Throughout his life, Bergman had never forgotten the images of Death that he had seen rendered in the frescoes of the ancient churches he had visited as a boy. Indeed, what would become the scenario for The Seventh Seal sprung from a 1955 one-act play he had authored and produced entitled Wood Painting. Bergman had his doubts that he could ever have such a personal project financed, but he was enjoying the clout of his recent jury prize award at Cannes for Smiles of a Summer Night (1955). Bergman's producer Carl Anders Dymling agreed to back the shoot under the proviso that it would conclude in thirty-five days - a condition that Bergman, amazingly, fulfilled.

The narrative opens on the shores of medieval Sweden, where the noble knight Antonius Block (Max von Sydow) and his earthy squire Jons (Gunnar Bjornstrand) are slowly making their way home after an ultimately futile decade spent away at the Crusades. The dispirited travelers have returned to find the populace of the country becoming decimated by the Black Plague. Having stopped for a respite, Block is confronted by a cloaked, sallowfaced figure (Bengt Ekerot) personifying Death. The knight swiftly barters with the reaper for a delay of the inevitable, challenging him to a game of chess with his reprieve as the prize.

As they play, Block unsuccessfully tries to wheedle the truth regarding ultimate destiny from his opponent, with no success. The game becomes temporarily tabled, and Block and Jons continue on to the knight's castle keep. The story's focus then shifts to a trio of traveling entertainers who are finding declining interest in their services; the impish juggler Jof (Nils Poppe), his gently loving wife Mia (Bibi Andersson), and the undependable rake Skat (Erik Strandmark). Ultimately, circumstances bind their travels to those of the knight and squire, as they encounter ever more disquieting evidence of the physical and moral blight sweeping the land.

Despite the foreboding narrative of The Seventh Seal, Bergman is still able to leaven it with comic touches, as shown in the consequences of Skat's cuckolding of a blustering blacksmith (Ake Fridell), and the moving serenity of the sequence when Block gratefully responds to the entertainers' gracious sharing of their simple fare. Throughout the journey, Death sporadically appears to Block, continuing their play until he has him in check. Block implores Jof and Mia to depart, and his final acceptance brings The Seventh Seal to its now-familiar closing image.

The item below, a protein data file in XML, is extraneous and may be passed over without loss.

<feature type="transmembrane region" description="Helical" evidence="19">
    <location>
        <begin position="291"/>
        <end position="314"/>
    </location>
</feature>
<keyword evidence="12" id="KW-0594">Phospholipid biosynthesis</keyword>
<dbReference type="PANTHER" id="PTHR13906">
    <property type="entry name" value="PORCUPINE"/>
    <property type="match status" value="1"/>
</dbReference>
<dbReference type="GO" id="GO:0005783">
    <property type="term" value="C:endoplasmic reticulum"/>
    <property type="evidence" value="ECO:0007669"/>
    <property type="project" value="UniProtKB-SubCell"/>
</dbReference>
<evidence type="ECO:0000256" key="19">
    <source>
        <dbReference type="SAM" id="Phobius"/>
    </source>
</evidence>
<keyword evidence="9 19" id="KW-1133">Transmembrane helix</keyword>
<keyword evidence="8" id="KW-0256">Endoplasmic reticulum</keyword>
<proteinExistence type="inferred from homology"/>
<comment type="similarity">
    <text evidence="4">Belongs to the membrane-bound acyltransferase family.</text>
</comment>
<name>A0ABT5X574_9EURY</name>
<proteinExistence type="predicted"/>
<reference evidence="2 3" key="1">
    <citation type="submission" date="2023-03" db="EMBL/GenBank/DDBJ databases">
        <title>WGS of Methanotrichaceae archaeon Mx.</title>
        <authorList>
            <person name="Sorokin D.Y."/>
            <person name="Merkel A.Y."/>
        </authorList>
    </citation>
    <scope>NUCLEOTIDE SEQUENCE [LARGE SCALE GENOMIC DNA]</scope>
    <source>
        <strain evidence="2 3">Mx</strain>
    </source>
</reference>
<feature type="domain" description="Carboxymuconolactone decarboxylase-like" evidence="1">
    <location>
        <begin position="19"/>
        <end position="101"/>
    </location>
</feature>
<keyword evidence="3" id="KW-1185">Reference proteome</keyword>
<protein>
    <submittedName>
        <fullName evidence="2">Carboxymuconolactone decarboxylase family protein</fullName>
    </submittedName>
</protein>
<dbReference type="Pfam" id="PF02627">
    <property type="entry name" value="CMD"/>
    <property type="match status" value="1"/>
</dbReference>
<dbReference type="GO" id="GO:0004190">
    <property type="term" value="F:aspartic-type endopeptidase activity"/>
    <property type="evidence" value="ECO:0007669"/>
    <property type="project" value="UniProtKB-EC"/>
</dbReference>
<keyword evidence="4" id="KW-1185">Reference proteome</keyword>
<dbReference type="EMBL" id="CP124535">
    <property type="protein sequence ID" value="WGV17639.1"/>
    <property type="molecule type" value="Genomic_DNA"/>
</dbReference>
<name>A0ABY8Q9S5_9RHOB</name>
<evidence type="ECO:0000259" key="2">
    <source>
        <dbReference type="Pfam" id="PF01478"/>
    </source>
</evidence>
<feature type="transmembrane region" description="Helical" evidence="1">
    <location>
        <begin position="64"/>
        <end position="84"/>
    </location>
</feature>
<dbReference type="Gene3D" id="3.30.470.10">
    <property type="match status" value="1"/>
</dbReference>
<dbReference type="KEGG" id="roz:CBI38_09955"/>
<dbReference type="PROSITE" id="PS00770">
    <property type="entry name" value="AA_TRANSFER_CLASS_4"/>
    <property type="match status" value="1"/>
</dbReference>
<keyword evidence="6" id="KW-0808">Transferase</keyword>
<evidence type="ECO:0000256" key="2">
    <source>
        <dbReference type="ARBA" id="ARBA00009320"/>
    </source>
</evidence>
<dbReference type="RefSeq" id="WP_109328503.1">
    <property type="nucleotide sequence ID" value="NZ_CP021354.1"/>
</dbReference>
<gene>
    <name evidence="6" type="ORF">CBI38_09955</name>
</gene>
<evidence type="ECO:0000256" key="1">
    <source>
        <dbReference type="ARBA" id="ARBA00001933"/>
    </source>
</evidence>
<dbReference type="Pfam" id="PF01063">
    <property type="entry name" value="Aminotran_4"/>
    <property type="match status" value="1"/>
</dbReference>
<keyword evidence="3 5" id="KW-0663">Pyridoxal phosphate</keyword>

Amazingly enough, this most famous of sequences was devised completely off the cuff in the span of ten minutes. The unit was setting up another shot when the skies shifted so dramatically as to inspire Bergman and cinematographer Gunnar Fischer to shoot the "Dance of Death" sequence. Fridell, who had injured himself the night before, was unable to go on, and a member of the crew doubled for him in silhouette.

According to the biography, Ingmar Bergman by Peter Cowie, "The opening scene by the seashore and a few other hillside sequences were shot at Hovs Hallar, on the southwest coast of Sweden. Lennart Olsson had spent two weeks searching for the right spot. Hovs Hallar, with its sense of mountains coming literally down into the sea, struck Bergman as being exactly right. He also liked filming in the province of Skane because the light was so much softer than in the northern parts of the country."

The Seventh Seal boasts multiple strong performances by the cast, many of whom would be regarded as Bergman's repertory company. Von Sydow, only 27 at the filming and projecting a gravity years beyond, became an international star due to his portrayal of the warrior struggling with his faith. The pragmatic Bjornstrand provides the perfect counterpoint. The stage comedian Poppe strikes the right notes as the near-childlike Jof, and Andersson (Bergman dedicated the script to her) is luminous in portraying the devoted spouse. Fischer, who would lens over a dozen of Bergman's efforts from the late '40s through the early '60s, proved masterful in shifting from the stark to the serene as the story demanded.